35 … rabbits running, Part 1: time-variable TSS TSS = 3 mg/L TSS = 0.3 mg/L The base case TSS is ramped down from 3 mg/L to 0.3 mg/L during the clearing event, Neither level, held constant permits successful simulation of transparency over the season. This suggest that non-specific grazing (tripton consumption) may play a role in the magnitude of the transparency increase observed in clearing events. time-variable TSS

36 … rabbits running, Part 2: Aphanizomenon A M J J A S O … the model fails to capture a late June crash in chlorophyll

37 … rabbits running, Part 2: Aphanizomenon the population crashing was a genus of cyanobacteria, Aphanizomenon, an inedible form. The crash freed resources for two edible groups (small diatoms and cryptomonads) …

38 … rabbits running, Part 2: Aphanizomenon and a second daphniid peak resulted … A M J J A S O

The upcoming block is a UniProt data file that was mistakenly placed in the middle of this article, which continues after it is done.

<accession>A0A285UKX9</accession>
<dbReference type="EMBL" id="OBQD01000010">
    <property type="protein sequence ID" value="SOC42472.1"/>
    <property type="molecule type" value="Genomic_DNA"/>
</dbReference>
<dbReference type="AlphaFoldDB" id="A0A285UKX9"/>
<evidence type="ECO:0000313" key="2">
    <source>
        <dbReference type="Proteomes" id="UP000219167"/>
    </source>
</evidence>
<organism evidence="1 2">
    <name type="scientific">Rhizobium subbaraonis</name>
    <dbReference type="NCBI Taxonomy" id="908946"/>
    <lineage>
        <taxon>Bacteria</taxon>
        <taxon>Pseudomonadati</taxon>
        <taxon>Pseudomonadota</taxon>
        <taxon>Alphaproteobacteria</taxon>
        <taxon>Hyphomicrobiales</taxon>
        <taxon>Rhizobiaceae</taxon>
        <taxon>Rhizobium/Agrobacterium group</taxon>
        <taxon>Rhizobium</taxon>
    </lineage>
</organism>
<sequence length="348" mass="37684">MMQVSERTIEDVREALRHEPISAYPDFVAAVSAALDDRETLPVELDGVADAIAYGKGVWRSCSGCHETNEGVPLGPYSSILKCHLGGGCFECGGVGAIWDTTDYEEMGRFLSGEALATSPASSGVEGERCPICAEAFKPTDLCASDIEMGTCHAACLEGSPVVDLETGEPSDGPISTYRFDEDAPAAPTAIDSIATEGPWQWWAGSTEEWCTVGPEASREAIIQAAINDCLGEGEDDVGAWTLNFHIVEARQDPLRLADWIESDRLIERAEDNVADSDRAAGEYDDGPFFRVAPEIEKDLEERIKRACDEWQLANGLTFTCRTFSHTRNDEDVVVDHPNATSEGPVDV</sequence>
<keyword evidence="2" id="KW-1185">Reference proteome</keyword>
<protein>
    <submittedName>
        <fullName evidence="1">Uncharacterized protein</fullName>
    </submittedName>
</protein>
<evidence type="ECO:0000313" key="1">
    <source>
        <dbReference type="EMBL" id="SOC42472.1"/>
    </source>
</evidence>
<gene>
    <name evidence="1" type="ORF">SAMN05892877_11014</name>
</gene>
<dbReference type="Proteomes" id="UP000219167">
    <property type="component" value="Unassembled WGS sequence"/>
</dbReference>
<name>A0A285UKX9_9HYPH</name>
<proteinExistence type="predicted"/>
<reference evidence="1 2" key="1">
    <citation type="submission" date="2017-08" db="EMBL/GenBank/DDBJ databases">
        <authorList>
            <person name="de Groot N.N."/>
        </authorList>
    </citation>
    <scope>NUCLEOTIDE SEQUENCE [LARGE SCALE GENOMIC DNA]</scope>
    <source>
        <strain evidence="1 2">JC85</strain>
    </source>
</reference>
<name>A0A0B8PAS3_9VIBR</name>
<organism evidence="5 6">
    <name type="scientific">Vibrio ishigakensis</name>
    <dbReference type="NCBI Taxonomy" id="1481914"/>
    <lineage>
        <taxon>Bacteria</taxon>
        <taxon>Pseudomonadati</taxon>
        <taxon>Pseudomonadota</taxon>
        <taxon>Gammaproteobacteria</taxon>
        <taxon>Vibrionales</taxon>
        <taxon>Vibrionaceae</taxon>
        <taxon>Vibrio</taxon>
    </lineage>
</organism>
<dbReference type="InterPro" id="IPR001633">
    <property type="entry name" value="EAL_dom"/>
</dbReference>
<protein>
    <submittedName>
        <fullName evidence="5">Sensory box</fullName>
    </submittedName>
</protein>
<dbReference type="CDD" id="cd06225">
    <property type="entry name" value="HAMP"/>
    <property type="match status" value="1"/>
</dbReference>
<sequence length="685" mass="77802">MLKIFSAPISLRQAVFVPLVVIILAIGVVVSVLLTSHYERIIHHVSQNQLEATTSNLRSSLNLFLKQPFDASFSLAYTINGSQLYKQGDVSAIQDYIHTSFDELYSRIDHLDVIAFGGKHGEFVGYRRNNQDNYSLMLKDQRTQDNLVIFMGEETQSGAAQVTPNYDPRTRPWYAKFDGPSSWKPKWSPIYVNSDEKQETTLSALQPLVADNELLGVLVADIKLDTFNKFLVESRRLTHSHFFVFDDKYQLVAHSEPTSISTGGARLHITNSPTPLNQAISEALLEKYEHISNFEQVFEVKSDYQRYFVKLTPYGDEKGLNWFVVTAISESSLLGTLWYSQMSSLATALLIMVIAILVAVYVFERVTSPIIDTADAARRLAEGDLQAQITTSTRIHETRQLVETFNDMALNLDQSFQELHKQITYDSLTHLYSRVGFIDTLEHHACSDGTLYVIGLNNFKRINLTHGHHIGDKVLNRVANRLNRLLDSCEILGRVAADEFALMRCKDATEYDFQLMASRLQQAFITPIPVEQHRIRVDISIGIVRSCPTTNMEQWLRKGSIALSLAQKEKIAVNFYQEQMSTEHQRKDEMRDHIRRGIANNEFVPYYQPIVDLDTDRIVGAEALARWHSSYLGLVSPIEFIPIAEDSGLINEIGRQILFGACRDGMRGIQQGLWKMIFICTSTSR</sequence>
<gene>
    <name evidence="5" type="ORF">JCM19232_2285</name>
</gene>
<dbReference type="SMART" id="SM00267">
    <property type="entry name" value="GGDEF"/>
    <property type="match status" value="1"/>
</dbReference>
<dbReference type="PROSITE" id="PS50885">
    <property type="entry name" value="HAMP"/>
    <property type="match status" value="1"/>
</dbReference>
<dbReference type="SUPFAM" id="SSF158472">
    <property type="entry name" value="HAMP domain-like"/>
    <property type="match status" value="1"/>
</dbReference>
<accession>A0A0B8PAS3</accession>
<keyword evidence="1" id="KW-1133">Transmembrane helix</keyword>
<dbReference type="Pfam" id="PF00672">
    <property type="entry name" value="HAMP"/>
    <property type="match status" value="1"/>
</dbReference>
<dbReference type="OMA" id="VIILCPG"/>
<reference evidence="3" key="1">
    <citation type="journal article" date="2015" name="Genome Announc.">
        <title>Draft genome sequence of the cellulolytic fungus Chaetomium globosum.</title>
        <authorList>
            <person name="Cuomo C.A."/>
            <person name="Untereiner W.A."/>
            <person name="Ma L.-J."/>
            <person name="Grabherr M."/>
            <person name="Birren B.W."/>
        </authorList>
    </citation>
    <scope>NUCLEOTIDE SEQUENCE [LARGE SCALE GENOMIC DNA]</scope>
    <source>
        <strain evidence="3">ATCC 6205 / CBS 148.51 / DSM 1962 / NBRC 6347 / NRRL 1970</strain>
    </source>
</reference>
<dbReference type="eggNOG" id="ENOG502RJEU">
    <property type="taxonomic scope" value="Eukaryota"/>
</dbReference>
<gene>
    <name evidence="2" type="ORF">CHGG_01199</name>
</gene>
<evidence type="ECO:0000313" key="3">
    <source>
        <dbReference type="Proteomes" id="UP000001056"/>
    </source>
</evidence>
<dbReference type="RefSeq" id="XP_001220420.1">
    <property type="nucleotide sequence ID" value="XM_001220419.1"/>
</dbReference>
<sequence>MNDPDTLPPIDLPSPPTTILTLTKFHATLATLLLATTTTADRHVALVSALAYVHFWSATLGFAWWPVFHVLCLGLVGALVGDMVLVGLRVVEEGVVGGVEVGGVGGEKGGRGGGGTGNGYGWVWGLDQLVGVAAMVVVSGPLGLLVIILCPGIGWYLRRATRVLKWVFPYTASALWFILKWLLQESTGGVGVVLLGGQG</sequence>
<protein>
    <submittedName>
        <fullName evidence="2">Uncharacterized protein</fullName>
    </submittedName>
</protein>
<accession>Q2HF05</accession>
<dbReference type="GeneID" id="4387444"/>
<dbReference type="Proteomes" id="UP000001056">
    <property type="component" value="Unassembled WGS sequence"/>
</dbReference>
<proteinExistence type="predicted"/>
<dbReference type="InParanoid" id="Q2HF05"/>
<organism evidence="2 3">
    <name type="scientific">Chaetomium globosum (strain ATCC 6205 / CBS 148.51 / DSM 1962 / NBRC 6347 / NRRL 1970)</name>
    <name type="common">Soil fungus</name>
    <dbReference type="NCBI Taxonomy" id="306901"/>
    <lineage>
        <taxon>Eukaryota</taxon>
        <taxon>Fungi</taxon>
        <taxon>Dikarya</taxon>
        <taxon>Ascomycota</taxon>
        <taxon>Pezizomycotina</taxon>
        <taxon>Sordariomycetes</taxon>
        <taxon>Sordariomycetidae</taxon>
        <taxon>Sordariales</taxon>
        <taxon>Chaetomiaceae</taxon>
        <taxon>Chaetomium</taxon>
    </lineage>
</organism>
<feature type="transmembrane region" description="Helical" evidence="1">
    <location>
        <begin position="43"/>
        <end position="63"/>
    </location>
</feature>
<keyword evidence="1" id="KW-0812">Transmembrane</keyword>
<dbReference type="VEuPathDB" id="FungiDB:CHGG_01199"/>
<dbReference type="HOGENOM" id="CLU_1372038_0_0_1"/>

39 … rabbits running, Part 2: Aphanizomenon A M J J A S O … bottoming out the chlorophyll

40 … rabbits running, Part 2: Aphanizomenon A M J J A S O … an yielding a second clearing event

41 … we have our ways to deal with running rabbits “Pay no attention to the modeler behind the curtain.”

42 Conclusions The PEG word model and the AQUATOX software package provide a framework for the successful simulation of the clearing event phenomenon and for phytoplankton-transparency relationships in non-clearing event years. Certain features of the simulation, particularly the demise of cyanobacteria populations and the role of non-specific grazing in driving clearing events, are not well understood … reminding us that nature remains the master modeler.